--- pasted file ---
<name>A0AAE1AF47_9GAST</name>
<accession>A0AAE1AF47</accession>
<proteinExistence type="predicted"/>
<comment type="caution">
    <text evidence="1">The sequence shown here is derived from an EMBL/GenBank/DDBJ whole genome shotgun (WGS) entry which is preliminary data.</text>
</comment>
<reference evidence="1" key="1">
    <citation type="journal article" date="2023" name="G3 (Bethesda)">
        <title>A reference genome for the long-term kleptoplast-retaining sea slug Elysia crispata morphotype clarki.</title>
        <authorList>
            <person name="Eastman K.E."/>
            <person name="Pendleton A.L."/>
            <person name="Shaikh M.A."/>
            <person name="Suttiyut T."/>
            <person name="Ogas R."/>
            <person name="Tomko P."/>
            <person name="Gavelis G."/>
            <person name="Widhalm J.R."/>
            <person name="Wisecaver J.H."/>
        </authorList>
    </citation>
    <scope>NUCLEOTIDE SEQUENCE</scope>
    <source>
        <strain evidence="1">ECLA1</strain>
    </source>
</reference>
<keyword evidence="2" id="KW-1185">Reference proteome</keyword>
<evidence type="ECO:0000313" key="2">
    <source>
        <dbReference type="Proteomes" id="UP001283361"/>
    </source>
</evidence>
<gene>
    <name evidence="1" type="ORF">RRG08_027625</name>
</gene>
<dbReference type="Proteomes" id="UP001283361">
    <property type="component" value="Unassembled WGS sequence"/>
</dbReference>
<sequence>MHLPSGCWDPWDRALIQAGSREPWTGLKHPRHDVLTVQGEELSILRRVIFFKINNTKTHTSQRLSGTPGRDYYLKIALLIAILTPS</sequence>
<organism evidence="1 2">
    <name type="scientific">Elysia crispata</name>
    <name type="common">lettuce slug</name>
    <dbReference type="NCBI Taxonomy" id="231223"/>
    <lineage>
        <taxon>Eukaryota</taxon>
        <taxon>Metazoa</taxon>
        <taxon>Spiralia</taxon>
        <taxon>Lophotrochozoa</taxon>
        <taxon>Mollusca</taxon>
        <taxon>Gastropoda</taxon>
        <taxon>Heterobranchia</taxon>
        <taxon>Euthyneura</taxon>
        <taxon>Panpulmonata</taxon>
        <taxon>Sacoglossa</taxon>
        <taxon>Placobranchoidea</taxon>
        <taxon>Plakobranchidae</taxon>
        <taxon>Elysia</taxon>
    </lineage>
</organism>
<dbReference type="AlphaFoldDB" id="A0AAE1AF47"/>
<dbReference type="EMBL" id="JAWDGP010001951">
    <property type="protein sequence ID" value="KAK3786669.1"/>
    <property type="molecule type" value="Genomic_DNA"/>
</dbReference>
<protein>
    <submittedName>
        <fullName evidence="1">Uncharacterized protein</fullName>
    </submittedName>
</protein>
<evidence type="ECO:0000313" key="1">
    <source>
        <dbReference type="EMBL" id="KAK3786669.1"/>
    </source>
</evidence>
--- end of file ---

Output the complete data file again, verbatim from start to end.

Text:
<name>A0AAE1AF47_9GAST</name>
<accession>A0AAE1AF47</accession>
<proteinExistence type="predicted"/>
<comment type="caution">
    <text evidence="1">The sequence shown here is derived from an EMBL/GenBank/DDBJ whole genome shotgun (WGS) entry which is preliminary data.</text>
</comment>
<reference evidence="1" key="1">
    <citation type="journal article" date="2023" name="G3 (Bethesda)">
        <title>A reference genome for the long-term kleptoplast-retaining sea slug Elysia crispata morphotype clarki.</title>
        <authorList>
            <person name="Eastman K.E."/>
            <person name="Pendleton A.L."/>
            <person name="Shaikh M.A."/>
            <person name="Suttiyut T."/>
            <person name="Ogas R."/>
            <person name="Tomko P."/>
            <person name="Gavelis G."/>
            <person name="Widhalm J.R."/>
            <person name="Wisecaver J.H."/>
        </authorList>
    </citation>
    <scope>NUCLEOTIDE SEQUENCE</scope>
    <source>
        <strain evidence="1">ECLA1</strain>
    </source>
</reference>
<keyword evidence="2" id="KW-1185">Reference proteome</keyword>
<evidence type="ECO:0000313" key="2">
    <source>
        <dbReference type="Proteomes" id="UP001283361"/>
    </source>
</evidence>
<gene>
    <name evidence="1" type="ORF">RRG08_027625</name>
</gene>
<dbReference type="Proteomes" id="UP001283361">
    <property type="component" value="Unassembled WGS sequence"/>
</dbReference>
<sequence>MHLPSGCWDPWDRALIQAGSREPWTGLKHPRHDVLTVQGEELSILRRVIFFKINNTKTHTSQRLSGTPGRDYYLKIALLIAILTPS</sequence>
<organism evidence="1 2">
    <name type="scientific">Elysia crispata</name>
    <name type="common">lettuce slug</name>
    <dbReference type="NCBI Taxonomy" id="231223"/>
    <lineage>
        <taxon>Eukaryota</taxon>
        <taxon>Metazoa</taxon>
        <taxon>Spiralia</taxon>
        <taxon>Lophotrochozoa</taxon>
        <taxon>Mollusca</taxon>
        <taxon>Gastropoda</taxon>
        <taxon>Heterobranchia</taxon>
        <taxon>Euthyneura</taxon>
        <taxon>Panpulmonata</taxon>
        <taxon>Sacoglossa</taxon>
        <taxon>Placobranchoidea</taxon>
        <taxon>Plakobranchidae</taxon>
        <taxon>Elysia</taxon>
    </lineage>
</organism>
<dbReference type="AlphaFoldDB" id="A0AAE1AF47"/>
<dbReference type="EMBL" id="JAWDGP010001951">
    <property type="protein sequence ID" value="KAK3786669.1"/>
    <property type="molecule type" value="Genomic_DNA"/>
</dbReference>
<protein>
    <submittedName>
        <fullName evidence="1">Uncharacterized protein</fullName>
    </submittedName>
</protein>
<evidence type="ECO:0000313" key="1">
    <source>
        <dbReference type="EMBL" id="KAK3786669.1"/>
    </source>
</evidence>